--------+-----------+-------+----------
 public | customers | table | postgres
(1 row)

Describe a PostgreSQL Table

To get a description of the customers table, use the `\ d' command.

test_db=# \d customers;

You can now see the structure of your customers table as shown below.

   Column    |         Type          | Collation | Nullable |                    Default
-------------+-----------------------+-----------+----------+------------------------------------------------
 customer_id | integer               |           | not null | nextval('customers_customer_id_seq'::regclass)
 first_name  | character varying(50) |           |          |
 last_name   | character varying(50) |           |          |
 phone       | character varying(10) |           |          |
Indexes:
    "customers_pkey" PRIMARY KEY, btree (customer_id)

Press Q to get back to the test_db=# prompt.

Insert Data to the PostgreSQL Table

Run the SQL commands one by one to insert sample data into the customers table.

test_db=# INSERT INTO customers(first_name, last_name, phone) VALUES ('JOHN', 'DOE', '11111');
test_db=# INSERT INTO customers(first_name, last_name, phone) VALUES ('MARY', 'ROE', '33333');
test_db=# INSERT INTO customers(first_name, last_name, phone) VALUES ('JANE', 'SMITH', '55555');

Ensure you get the output below after executing each INSERT statement.

INSERT 0 1
...

Display Data from a PostgreSQL Table

Run a SELECT statement against the customers table to display the records that you've inserted.

test_db=# SELECT * FROM customers;

You will get a list of customers as shown below.

 customer_id | first_name | last_name | phone
-------------+------------+-----------+-------
           1 | JOHN       | DOE       | 11111
           2 | MARY       | ROE       | 33333
           3 | JANE       | SMITH     | 55555
(3 rows)

Update Data in a PostgreSQL Table

To edit the data in a PostgreSQL table, use the UPDATE and WHERE statements together. For instance, to update JOHN DOE's phone to 88888 from 11111, execute the command below.

test_db=# UPDATE customers SET phone = '88888' WHERE customer_id = 1;

Output.

UPDATE 1

Confirm if the UPDATE statement was executed successfully by running a SELECT statement against the record.

test_db=# SELECT * FROM customers WHERE customer_id = 1;

As you can see from the output below, JOHN DOE's phone number has been updated to 88888.

 customer_id | first_name | last_name | phone
-------------+------------+-----------+-------
           1 | JOHN       | DOE       | 88888
(1 row)

Delete Record From a PostgreSQL Table

Execute the DELETE statement to delete a record in a PostgreSQL database table. For instance, to delete MARY ROE from the customers table, use the command below.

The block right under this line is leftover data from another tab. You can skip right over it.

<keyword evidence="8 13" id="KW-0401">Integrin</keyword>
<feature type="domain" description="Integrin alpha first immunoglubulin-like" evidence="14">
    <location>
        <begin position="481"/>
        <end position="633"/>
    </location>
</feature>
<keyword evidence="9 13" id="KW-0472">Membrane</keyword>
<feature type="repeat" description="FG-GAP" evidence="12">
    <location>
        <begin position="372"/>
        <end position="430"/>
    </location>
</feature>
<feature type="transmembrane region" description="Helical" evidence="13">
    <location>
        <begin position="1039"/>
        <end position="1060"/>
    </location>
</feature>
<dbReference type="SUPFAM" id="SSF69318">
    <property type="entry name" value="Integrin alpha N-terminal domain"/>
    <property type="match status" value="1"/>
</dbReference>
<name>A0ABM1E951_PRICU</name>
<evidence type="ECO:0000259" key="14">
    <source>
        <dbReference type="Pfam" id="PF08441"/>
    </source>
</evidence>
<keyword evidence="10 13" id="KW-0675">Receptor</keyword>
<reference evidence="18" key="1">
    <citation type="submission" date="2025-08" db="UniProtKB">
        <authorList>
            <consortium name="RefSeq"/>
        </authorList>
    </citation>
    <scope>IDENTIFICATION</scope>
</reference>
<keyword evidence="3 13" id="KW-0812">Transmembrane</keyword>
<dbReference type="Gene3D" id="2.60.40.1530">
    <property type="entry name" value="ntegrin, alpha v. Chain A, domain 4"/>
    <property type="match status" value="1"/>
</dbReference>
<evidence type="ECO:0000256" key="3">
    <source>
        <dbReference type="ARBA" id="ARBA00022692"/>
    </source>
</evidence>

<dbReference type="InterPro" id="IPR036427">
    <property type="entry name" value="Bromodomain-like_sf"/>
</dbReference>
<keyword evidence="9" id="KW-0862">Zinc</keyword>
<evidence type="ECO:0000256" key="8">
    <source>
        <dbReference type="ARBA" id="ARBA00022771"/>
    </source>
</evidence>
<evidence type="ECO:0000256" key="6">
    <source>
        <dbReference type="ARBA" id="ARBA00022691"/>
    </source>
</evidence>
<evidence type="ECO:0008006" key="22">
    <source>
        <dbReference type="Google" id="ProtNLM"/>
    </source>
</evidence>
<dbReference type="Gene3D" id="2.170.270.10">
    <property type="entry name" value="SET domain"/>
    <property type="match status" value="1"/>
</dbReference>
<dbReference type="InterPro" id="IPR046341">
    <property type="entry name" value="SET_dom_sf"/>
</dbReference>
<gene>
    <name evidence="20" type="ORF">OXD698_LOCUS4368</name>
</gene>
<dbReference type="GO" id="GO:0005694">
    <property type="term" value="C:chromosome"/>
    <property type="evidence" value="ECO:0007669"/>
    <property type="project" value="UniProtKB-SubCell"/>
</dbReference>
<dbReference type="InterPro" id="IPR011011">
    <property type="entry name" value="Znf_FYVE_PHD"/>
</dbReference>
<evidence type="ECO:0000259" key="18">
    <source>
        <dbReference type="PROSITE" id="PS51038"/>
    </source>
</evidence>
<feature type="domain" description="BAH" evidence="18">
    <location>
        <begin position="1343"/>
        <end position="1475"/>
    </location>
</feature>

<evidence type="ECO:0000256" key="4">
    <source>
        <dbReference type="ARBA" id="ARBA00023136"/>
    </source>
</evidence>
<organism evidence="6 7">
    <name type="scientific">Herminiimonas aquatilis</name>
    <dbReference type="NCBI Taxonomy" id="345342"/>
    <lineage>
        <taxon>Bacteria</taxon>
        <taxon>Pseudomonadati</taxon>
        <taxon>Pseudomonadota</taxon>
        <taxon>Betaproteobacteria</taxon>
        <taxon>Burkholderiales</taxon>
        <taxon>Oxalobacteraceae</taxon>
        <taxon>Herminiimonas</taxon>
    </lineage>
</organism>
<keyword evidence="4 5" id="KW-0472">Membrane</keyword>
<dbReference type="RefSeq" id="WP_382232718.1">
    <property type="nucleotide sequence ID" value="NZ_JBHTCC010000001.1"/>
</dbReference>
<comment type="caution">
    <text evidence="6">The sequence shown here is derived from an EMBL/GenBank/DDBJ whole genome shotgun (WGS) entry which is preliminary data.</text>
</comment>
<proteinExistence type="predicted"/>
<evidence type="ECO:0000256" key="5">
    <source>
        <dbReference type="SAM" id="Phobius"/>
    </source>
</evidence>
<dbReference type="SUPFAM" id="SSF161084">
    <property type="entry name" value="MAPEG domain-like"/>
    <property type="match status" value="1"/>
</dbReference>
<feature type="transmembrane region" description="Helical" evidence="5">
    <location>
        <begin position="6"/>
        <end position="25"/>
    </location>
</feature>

test_db=# DELETE FROM customers WHERE customer_id = 2;

Output.

DELETE 1

To confirm the deletion, issue the SELECT statement against the customers table.

test_db=# SELECT * FROM customers;

You can now see that MARY ROE's record is missing from the table.

 customer_id | first_name | last_name | phone
-------------+------------+-----------+-------
           3 | JANE       | SMITH     | 55555
           1 | JOHN       | DOE       | 88888
(2 rows)

Exit from the PostgreSQL command-line interface.

test_db=# \q

In the next step, you'll learn how to backup and restore a PostgreSQL database.

5. Backup and Restore PostgreSQL Database

PostgreSQL comes with useful tools for creating backups and restoring databases from dump files.

Backup PostgreSQL Database

To create a compressed backup for your test_db, use the pg_dump utility.

$ pg_dump -d test_db -U postgres | gzip > test_db_backup.sql.gz

When prompted, enter the super-user password for your PostgreSQL database server and press ENTER to proceed. The pg_dump should finalize dumping and compressing the database.

Create a plain-text backup by executing the command below.

$ pg_dump -U postgres -f test_db_backup.sql test_db

Again, key in the password for your PostgreSQL server and press ENTER to continue. A plain text SQL file should be created. You can confirm the creation of the above backup files by listing the current files from your working directory.

$ ls -lsa

Your backup files should be listed as shown below.

...

... test_db_backup.sql
... test_db_backup.sql.gz

...

After creating the dump files, you will restore your database to its original state in the next step.

Restore PostgreSQL Database

Log in to the PostgreSQL database server as a super-user.

$ sudo -u postgres psql

When prompted, enter your password and press ENTER to proceed. Next, switch to the test_db and drop the customers table that you created earlier. You'll try to recreate this table again from the backups.

postgres=# \c test_db;
postgres=# DROP TABLE customers;

Then, exit from the PostgreSQL command-line interface by executing the \q command.

postgres=# \q

Next, issue either of the commands below to restore the database to its original state from the compressed backup file.

  1. Restore from compressed backup:

    $ gunzip -c test_db_backup.sql.gz | psql -U postgres -d test_db
    
  2. Restore from plain text SQL file that you created ealier.

    $ psql -U postgres -d test_db -f test_db_backup.sql
    

Key in your password and press ENTER to continue. Your database should now be restored from either of the backup files. You can log in to the database server again to check if the customers table has been recreated.

$ sudo -u postgres psql

Enter your password and press ENTER to proceed. Then switch to the test_db.

postgres=# \c test_db;

Try querying data from the customers table

test_db=# SELECT * FROM customers;

You will get a list of customers as shown below.

 customer_id | first_name | last_name | phone
-------------+------------+-----------+-------
           3 | JANE       | SMITH     | 55555
           1 | JOHN       | DOE       | 88888
(2 rows)

This means the backup has been restored successfully.

Conclusion

In this guide, you've learned how to install and configure PostgreSQL on Ubuntu 20.04. You've also used the basic SQL syntax to create a PostgreSQL database and performed some CRUD operations. Towards the end, you've made backup files and restored your database from them. With this PostgreSQL step up in place, you can now use your favorite scripting language like PHP, Node.js, or Python to create your web application or website.